If you watch the NFL playoffs this weekend, you’ll see various performances of the National Anthem. As the games get bigger, so do the stars who perform the anthem. We’re used to pop performances of that song now, and we’re mostly happy to tolerate stars who put their own twist on it. But it wasn’t always that way.
On October 7, 1968, Jose Feliciano was invited to sing the anthem before Game 5 of the World Series in Detroit. His quiet rendition, self-accompanied on guitar, was likely the first personalized version of the song most people had ever heard—and many people listening lost their minds. Cries of “shame” echoed nationwide, and some people demanded that Feliciano be deported, even though as a Puerto Rican, he was (and is) an American citizen. Despite the fuss, Feliciano’s anthem was popular enough to make the Hot 100, peaking at #50 on November 30, 1968.
That same year, Marvin Gaye also sang the anthem at the World Series, and although his performance was closely watched, it was not controversial. For Marvin, anthem controversy would have to wait. On February 13, 1983, he sang at the NBA All-Star Game, slowing the anthem down and performing it over a recorded rhythm track. It, too, outraged people. I knew some of them.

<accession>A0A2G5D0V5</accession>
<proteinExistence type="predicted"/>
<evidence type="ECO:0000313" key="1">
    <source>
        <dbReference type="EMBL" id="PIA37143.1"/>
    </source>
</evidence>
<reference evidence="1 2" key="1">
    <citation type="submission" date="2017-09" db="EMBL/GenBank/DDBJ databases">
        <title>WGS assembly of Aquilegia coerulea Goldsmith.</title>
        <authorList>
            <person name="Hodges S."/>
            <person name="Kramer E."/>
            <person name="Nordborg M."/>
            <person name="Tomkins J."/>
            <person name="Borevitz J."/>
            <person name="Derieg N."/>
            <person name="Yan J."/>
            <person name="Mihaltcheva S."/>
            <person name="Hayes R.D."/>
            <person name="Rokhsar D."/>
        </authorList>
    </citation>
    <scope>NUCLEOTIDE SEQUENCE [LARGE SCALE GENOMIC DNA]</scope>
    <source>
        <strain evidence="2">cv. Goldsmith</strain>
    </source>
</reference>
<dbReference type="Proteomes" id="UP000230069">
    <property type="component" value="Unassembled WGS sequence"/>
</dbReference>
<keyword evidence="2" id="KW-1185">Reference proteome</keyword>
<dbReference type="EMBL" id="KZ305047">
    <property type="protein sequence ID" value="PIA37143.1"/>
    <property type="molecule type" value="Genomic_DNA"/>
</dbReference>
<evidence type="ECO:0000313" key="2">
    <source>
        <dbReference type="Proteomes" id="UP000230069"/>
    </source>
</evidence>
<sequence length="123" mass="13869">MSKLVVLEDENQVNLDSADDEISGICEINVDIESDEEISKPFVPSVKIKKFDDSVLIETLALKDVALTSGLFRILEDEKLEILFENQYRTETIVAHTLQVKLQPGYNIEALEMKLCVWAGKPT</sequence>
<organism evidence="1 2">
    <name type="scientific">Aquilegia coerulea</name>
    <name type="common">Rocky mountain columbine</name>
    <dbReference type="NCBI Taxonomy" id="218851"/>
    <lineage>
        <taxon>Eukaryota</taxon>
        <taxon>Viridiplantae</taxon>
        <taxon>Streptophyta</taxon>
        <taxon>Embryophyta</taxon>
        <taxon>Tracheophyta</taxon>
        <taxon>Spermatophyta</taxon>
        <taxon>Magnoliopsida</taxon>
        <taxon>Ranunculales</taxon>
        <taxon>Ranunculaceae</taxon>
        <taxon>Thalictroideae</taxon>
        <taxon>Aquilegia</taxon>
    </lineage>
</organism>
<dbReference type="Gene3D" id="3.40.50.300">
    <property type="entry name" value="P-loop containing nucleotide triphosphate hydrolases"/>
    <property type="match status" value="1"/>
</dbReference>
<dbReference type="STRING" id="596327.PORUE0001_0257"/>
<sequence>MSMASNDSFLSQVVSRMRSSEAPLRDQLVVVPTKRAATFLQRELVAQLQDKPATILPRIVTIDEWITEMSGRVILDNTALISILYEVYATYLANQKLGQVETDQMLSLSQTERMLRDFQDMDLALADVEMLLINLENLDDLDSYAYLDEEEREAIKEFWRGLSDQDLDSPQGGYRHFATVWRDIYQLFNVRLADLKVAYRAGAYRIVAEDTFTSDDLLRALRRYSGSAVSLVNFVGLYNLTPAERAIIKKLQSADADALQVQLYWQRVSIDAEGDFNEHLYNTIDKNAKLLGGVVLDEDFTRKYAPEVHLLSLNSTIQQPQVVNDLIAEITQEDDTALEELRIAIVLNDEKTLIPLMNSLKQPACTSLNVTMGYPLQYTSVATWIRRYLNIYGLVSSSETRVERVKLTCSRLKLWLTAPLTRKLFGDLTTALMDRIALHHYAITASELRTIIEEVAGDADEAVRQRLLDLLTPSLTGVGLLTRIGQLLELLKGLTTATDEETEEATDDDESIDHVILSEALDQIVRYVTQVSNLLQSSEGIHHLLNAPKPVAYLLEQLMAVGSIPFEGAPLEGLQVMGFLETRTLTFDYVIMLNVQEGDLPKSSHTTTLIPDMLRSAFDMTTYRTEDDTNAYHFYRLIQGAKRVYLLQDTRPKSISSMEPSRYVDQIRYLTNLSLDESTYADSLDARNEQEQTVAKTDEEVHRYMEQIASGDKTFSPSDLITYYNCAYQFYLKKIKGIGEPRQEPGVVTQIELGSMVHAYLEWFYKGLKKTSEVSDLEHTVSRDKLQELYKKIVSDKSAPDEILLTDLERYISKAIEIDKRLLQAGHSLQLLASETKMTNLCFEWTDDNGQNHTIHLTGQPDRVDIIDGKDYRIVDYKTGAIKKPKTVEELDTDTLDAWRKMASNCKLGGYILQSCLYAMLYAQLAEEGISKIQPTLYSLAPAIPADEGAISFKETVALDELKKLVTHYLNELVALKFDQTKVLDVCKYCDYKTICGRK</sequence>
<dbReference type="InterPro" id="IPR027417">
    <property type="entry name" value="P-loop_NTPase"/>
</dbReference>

Most listeners today would have a hard time being outraged by Feliciano’s version. It’s actually quite moving, especially when you consider the context of 1968, a painful and divisive year, yet one full of cultural landmarks, pop and otherwise. (Of course, the cultural context of 1968 also explains the negative reaction it received.) But I think it’s probably solemn enough to pass muster today with the sort of Americans who like to draw boundaries around acceptable patriotic behavior. Gaye’s version is another matter entirely. By giving the anthem an R&B swing, thereby claiming it for African Americans, and sounding mighty pleased with himself for doing so, Gaye transforms the anthem into a protest song by insinuation—“land of the free, OK, but not always and not for everyone.”
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